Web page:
We live in a service economy where great customer service is an asset for almost every small business. But what differentiates between a service that’s great and excellent service?
In most Western countries, service accounts for more than 75% of GDP – a share that will continue to increase. It is without a doubt that service is an important competitive advantage for many companies where differentiation is often achieved by service attributes provided. Companies whose businesses offer physical products will also find that customers look to the service element as the key differentiator. Ultimately, the rise in service competition means that all companies must take a service perspective when formulating their value proposition. This is true for most types of companies including hotels, department stores, the local supermarket, airline companies, banks and of course facility service companies. Before getting into excellent service, let’s first define the concept of service.
The provision of service is an ambiguous concept with probably as many definitions as there are service providers. But most definitions share a few common features as follows …
The interesting thing about service is that it consists of both tangible and intangible aspects. For example the physical aspects of an airline are the availability of seats, frequency of departures, quality of lounge etc., whereas the intangible aspect lies in the friendliness and courtesy of the staff etc. The cleanliness of an office is quite tangible and can be measured objectively, but the effectiveness of a maintenance program is much more difficult to measure, especially in a new facility. The intangible element of service means that it cannot be stocked and is difficult to objectively measure.
Most people will agree that there are different levels of service: poor, acceptable, normal, good, great and excellent service. Today many companies are still grappling with the absolute basics of customer service, such as how to minimize the time customers spend on hold when calling the help desk. But at the same time, some companies seem to deliver excellent service on a consistent basis.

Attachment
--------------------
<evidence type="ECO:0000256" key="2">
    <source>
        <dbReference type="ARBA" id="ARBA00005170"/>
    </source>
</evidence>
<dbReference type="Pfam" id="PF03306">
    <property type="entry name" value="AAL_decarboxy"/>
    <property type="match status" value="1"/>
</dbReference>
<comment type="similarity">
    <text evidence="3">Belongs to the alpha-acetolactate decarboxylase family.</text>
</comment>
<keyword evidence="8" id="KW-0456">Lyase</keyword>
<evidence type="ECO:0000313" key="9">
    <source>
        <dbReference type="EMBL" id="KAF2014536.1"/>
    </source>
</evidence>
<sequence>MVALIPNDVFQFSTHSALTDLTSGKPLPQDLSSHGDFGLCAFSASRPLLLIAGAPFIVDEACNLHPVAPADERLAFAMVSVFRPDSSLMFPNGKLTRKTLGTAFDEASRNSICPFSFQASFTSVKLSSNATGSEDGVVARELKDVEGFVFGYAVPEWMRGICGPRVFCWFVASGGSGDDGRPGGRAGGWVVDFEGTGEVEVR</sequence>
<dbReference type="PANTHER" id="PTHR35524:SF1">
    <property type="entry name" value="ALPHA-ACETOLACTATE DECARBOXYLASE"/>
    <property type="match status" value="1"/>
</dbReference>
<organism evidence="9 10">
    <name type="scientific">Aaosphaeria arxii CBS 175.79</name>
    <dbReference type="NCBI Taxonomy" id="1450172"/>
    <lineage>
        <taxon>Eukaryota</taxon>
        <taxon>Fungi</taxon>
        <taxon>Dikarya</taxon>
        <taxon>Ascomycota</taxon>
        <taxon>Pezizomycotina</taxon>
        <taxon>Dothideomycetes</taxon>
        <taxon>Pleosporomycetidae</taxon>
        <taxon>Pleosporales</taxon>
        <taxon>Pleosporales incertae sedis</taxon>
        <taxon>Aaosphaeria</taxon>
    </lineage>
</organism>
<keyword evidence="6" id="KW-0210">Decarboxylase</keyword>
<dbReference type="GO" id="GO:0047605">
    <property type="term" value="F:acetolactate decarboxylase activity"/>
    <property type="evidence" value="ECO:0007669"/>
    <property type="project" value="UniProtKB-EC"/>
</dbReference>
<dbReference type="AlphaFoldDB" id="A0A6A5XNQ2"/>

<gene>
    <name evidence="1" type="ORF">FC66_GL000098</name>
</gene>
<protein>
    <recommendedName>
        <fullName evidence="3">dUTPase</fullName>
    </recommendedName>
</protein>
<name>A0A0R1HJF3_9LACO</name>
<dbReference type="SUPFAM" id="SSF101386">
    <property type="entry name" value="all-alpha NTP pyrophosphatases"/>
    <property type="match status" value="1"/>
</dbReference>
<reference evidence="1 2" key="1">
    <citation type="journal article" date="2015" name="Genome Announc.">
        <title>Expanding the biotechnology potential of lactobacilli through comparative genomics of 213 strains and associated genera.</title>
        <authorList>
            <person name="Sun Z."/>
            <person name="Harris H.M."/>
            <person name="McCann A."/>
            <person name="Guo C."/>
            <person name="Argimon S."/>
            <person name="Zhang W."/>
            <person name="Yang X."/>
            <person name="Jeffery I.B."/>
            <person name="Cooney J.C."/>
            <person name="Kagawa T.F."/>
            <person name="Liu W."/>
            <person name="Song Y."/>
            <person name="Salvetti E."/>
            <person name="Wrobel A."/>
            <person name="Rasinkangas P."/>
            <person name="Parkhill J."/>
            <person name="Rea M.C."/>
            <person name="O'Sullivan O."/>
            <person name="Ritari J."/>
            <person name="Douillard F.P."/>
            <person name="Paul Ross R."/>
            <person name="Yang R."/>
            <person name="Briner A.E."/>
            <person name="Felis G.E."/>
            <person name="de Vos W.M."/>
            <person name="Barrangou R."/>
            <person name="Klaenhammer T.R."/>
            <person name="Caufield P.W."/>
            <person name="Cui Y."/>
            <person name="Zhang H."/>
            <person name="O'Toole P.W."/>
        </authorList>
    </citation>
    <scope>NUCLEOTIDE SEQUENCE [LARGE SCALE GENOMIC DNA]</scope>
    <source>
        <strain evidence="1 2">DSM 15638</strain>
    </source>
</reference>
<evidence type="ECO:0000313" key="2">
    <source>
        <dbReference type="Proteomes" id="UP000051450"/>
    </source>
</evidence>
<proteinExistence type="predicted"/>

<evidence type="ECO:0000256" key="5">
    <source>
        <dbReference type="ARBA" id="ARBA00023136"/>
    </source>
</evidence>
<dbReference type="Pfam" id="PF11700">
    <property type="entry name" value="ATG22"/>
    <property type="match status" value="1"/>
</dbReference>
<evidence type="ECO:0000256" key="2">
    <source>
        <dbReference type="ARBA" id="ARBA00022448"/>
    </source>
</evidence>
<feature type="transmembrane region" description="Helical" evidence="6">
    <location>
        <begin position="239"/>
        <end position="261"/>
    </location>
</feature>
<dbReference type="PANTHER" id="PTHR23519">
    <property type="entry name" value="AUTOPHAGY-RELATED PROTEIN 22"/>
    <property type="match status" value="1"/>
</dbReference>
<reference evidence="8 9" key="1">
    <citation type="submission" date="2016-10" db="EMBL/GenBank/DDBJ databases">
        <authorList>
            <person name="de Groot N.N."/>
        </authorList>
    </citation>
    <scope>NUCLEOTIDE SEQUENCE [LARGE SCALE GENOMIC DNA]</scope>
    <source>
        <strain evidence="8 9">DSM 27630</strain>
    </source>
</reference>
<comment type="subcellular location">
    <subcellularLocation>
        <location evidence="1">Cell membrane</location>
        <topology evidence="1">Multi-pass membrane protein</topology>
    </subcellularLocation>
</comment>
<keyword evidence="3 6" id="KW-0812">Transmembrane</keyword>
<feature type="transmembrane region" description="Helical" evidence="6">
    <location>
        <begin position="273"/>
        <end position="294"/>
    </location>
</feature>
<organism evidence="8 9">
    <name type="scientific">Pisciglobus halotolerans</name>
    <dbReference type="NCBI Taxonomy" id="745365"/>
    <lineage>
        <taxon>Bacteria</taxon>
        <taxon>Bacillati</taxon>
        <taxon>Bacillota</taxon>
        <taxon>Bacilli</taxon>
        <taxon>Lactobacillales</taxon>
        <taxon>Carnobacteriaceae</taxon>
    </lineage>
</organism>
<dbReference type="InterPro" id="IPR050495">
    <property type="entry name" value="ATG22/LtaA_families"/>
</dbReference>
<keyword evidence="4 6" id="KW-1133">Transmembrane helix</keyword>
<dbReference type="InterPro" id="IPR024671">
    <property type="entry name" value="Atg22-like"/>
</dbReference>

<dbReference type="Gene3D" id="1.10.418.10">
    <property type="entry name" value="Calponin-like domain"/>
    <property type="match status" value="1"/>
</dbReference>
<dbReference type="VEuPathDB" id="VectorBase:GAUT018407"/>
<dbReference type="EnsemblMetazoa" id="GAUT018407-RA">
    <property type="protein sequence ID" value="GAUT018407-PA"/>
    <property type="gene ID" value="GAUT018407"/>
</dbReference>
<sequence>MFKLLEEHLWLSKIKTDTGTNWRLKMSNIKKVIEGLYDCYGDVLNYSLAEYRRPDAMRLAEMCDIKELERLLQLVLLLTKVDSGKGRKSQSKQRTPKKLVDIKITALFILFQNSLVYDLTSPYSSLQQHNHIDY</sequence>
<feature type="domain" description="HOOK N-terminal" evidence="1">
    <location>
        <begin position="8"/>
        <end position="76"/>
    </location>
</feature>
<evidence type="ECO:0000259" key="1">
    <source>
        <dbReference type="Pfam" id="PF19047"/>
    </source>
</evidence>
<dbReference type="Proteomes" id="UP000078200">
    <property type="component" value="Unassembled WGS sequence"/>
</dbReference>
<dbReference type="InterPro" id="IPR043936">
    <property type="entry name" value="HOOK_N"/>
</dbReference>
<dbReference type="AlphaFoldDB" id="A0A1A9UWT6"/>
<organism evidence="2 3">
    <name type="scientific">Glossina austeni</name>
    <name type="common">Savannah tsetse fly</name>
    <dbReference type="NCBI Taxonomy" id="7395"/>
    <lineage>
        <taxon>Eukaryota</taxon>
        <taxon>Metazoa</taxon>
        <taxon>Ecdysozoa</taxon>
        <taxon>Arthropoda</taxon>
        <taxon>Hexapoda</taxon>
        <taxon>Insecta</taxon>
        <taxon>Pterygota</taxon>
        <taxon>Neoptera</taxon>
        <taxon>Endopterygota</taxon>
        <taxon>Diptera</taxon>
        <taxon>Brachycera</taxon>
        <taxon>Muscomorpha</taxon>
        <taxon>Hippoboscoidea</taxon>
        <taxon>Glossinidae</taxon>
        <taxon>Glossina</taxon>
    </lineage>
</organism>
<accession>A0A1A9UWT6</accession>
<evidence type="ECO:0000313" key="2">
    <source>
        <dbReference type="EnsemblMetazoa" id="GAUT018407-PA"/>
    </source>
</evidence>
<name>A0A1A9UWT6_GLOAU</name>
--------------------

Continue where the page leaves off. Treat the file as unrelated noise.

So, what is excellent service?
In some popular books there is an attempt to create rules, describe ways and prescribe a magical formula when it comes to delivering service. Some go the way of reliable, timely, personalized, memorable, unnoticeable, and remarkable and so on. The trouble is that they all focus on how it is delivered – the internal processes – or on the service itself. But that misses the point of service excellence (and of service in general).
Service is the extent to which a service meets the customer’s needs and expectations. Whereas excellent service is when these experiences are surpassed and when customers feel that they have received that little unexpected extra in the shape of extra effort. Sometimes that little unexpected extra can come in different shapes and forms such as a smile, a positive remark, random acts of kindness or the additional effort by a service professional going the extra mile.
Service Excellence can be understood by this simple function:
When customers evaluate a service they will compare their perception of the actual delivered service to what they think it should be. This process is often done at a subconscious level. The key issue here is that quality is what the customer perceives it to be, and that service organizations inherently must understand the needs, expectations and basic psychology of their customers. These needs are normally defined by the decision makers as well as the users of the receiving organization, in the form of employees, guests, customers, patients etc.
This perception – evaluation of the service – is not as simple as it may sound. Many things affect overall perception; some of these are even outside the realm of the service provider. This process is often done at a subconscious level and involves a context outside of the provider’s circle of influence. For instance, a person who has just had a bad day at the office is likely to perceive the service of the restaurant as less favourable than if the same person had had a great day at the office. For a company to deliver excellent service, it must be sensitive to the situation of the individual receiving the service and be able to manage perceptions.
This blog post is based on ISS’ Service Management 3.0 – the next generation of service whitepaper.